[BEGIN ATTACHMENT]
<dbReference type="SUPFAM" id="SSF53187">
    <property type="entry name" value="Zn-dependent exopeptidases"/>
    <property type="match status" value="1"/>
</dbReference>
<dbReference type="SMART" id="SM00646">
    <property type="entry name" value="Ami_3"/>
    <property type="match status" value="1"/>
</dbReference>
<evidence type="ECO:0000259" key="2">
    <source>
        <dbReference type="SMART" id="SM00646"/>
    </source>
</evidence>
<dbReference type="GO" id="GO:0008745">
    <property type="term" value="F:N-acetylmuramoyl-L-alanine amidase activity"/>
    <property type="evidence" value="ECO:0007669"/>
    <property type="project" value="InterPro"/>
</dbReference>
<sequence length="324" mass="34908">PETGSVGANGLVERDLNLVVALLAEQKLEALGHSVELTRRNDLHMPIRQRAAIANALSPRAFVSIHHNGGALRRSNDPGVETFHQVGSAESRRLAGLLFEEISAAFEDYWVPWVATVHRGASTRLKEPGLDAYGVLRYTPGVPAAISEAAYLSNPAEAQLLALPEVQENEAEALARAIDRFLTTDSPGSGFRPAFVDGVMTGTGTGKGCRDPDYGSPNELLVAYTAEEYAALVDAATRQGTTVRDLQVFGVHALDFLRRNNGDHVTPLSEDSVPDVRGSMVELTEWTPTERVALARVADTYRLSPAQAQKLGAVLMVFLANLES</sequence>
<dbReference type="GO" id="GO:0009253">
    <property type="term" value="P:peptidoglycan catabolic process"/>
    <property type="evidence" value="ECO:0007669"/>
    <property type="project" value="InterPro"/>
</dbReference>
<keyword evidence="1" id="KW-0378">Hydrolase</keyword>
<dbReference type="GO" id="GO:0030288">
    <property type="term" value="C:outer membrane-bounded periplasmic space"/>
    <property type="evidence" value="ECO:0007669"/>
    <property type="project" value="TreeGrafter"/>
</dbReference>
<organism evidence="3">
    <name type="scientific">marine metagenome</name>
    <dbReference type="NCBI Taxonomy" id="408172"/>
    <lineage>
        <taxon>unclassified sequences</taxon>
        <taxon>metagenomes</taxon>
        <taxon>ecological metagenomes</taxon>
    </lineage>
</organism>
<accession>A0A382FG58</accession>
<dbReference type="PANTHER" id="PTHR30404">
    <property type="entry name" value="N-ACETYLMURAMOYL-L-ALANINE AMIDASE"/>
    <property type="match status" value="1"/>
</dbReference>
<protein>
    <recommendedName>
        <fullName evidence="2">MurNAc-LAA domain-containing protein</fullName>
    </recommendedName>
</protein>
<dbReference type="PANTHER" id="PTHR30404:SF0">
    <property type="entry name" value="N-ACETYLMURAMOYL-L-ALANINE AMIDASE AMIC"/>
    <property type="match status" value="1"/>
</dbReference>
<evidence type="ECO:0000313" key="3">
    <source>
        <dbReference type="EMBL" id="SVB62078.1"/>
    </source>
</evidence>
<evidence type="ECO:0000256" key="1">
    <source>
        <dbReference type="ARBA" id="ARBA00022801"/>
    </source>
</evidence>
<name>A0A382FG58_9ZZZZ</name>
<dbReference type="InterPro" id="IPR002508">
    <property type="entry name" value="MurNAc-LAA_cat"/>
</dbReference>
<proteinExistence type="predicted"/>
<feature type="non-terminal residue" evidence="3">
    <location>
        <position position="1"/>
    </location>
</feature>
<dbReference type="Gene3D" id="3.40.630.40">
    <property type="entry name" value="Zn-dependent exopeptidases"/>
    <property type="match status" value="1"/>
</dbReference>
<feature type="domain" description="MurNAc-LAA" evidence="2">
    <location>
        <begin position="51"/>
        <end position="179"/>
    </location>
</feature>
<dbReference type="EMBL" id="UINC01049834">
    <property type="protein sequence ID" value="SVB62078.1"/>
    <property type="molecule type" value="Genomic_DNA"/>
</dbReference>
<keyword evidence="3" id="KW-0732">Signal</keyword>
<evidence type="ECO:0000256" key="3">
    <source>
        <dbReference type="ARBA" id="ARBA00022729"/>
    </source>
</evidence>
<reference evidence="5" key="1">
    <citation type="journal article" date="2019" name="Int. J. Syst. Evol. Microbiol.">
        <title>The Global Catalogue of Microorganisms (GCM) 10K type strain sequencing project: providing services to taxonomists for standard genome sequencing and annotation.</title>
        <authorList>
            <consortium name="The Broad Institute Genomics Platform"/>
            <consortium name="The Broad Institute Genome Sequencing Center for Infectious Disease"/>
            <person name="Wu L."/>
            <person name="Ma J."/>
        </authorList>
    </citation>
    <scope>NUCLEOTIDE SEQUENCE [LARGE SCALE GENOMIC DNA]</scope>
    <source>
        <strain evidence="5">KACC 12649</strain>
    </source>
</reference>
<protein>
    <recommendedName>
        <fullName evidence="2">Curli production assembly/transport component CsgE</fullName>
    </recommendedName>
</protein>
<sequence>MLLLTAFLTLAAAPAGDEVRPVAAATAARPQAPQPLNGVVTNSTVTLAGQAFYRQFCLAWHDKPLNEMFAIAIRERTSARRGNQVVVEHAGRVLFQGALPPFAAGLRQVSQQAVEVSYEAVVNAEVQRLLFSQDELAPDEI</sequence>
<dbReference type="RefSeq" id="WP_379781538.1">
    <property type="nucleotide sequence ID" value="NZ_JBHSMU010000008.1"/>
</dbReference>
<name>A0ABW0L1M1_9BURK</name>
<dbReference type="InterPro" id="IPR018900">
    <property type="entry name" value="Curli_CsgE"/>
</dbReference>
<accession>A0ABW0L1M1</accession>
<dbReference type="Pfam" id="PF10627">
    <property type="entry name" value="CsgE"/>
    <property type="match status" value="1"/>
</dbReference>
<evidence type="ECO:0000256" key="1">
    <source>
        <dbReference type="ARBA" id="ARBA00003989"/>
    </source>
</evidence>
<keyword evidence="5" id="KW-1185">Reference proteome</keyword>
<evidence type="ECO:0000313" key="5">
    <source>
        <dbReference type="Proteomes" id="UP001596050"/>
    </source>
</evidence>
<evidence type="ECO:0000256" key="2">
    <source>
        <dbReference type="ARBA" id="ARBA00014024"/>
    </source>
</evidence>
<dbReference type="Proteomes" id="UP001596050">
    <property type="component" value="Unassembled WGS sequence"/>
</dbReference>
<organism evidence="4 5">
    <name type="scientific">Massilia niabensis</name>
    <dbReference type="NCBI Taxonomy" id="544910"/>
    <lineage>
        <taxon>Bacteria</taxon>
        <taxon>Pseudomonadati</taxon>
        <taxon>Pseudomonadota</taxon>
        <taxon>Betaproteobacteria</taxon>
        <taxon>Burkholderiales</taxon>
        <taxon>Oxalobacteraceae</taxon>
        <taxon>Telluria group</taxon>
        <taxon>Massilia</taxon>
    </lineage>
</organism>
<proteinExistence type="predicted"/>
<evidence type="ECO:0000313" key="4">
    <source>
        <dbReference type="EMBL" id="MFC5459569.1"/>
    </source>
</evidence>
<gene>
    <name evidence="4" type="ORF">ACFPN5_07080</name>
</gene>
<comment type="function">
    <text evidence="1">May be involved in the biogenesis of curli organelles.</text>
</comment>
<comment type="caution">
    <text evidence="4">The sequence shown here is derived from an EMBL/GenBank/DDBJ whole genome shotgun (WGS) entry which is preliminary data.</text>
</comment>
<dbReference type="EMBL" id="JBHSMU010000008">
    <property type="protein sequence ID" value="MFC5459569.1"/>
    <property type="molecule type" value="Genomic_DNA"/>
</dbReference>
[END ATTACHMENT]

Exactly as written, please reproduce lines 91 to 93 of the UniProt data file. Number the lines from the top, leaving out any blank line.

        <dbReference type="ARBA" id="ARBA00022729"/>
    </source>
</evidence>